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Cyttaria gunnii

Cyttaria gunnii, commonly known as the myrtle orange or beech orange, is an orange-white coloured and edible ascomycete fungus native to Australasia. It is a specific parasite of myrtle beech (Nothofagus cunninghamii) trees.


English botanist Miles Joseph Berkeley described the beech orange in 1848.[1] In 1886, a New Zealand fungus similar to the beech orange was described as Cyttaria purdiei; later, however, the two species were assumed to be the same. A molecular study has now found the Australian and New Zealand fungi known as C. gunnii to be two distinct species. New Zealand populations are restricted to Nothofagus menziesii while the Australian ones are only found on Nothofagus cunninghamii and are hence found in southern Victoria and Tasmania.[2][3] The evolution of the genus parallels that of the host genus Nothofagus; hence C. septentrionalis, the closest relative, parasitises Antarctic beech (Nothofagus moorei), the closest relative of myrtle beech. Ancestors of the two species are thought to have diverged from the South American and New Zealand Cyttaria species between 28 and 44 million years ago.[4]

Appearance and Uses[edit]

The fungi form globose woody galls on their host trees, though they do not appear to spread through them. They are perennial and produce crops of fruit bodies annually.[3] Said to resemble bunches of grapes, the fruit bodies appear in clusters in late spring and summer (November to January).[5] Globular or pear-shaped, these can reach 2.5 cm (1 in) in diameter. They are covered by a membrane that bursts, uncovering a network of concavities. The spore print is black and the spores measure 12 by 7–12 μm.[6] Aborigines have used the fruit bodies as food.[7] The fruits have a consistency akin to jelly and are reportedly pleasant-tasting.[3]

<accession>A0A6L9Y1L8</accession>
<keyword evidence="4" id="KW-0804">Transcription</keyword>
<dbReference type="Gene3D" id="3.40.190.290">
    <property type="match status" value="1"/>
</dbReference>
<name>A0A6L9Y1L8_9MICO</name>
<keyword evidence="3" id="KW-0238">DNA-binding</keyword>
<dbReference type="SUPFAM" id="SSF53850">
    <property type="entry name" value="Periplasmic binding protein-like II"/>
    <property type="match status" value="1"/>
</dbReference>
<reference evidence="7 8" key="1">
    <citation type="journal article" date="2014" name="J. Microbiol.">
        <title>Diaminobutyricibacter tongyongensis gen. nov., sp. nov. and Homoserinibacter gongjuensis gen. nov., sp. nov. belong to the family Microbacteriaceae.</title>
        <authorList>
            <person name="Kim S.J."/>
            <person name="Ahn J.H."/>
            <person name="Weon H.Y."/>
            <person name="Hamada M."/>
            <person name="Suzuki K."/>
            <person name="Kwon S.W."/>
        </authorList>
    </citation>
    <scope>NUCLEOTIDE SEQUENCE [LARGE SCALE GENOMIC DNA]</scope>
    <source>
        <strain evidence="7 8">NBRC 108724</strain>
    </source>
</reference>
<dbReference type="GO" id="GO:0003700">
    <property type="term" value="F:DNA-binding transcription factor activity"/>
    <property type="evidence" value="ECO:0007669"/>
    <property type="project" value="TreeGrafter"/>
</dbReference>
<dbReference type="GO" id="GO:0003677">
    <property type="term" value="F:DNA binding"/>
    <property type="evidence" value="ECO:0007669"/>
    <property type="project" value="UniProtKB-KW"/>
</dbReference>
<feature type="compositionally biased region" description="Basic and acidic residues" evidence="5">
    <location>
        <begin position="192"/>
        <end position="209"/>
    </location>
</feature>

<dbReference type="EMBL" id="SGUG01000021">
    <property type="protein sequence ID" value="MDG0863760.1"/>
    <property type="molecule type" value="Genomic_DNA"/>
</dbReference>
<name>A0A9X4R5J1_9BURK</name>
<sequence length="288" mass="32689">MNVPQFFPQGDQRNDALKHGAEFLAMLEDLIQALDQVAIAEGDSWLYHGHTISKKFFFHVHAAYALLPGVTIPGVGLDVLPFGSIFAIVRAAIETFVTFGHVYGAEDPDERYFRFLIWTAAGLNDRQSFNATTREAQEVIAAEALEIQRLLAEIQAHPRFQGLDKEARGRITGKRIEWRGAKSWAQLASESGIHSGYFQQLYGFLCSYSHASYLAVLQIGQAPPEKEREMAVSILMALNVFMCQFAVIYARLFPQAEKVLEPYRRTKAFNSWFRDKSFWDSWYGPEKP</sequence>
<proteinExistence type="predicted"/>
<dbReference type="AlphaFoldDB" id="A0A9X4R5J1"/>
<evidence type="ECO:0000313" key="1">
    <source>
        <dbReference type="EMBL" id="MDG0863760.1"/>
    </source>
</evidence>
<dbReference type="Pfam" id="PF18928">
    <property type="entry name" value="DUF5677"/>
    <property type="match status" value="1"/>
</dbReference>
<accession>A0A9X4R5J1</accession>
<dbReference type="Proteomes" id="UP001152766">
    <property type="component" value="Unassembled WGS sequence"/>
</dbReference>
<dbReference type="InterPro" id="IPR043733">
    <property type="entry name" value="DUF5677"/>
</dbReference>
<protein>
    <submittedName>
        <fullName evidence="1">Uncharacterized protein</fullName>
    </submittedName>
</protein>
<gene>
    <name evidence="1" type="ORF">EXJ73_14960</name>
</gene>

1. ^ Berkeley, Miles Joseph (1848). "Decades of fungi. Dec. X. Tasmanian fungi". London Journal of Botany 7: 572–79 (see p. 576). 
  2. ^ Peterson, Kristin R.; Pfister, Donald H. (2010). "Phylogeny of Cyttaria inferred from nuclear and mitochondrial sequence and morphological data". Mycologia 102 (6): 1398–1416. doi:10.3852/10-046. PMID 20943539. 
  3. ^ a b c Rawlings, G.B. (1956). "Australasian Cyttariaceae". Transactions of the Royal Society of New Zealand 84 (1): 19–28. 
  4. ^ Peterson, K. R.; Pfister, D. H.; Bell, C. D. (2010). "Cophylogeny and biogeography of the fungal parasite Cyttaria and its host Nothofagus, southern beech". Mycologia 102 (6): 1417–25. doi:10.3852/10-048. PMID 20943538. 
  5. ^ Boland, Douglas J.; Brooker, M. I. H.; Chippendale, G. M.; McDonald, Maurice William (2006). Forest trees of Australia. Collingwood, Victoria: CSIRO Publishing. pp. 110–12. ISBN 0-643-06969-0. 
  6. ^ Fuhrer, Bruce (2005). A Field Guide to Australian Fungi. Melbourne, Victoria: Bloomings Books. p. 314. ISBN 1-876473-51-7. 
  7. ^ Lepp, Heino (2013). "Aboriginal use of fungi". Australian Fungi. Australian National Botanic Gardens and Australian National Herbarium. Retrieved 28 February 2013. 


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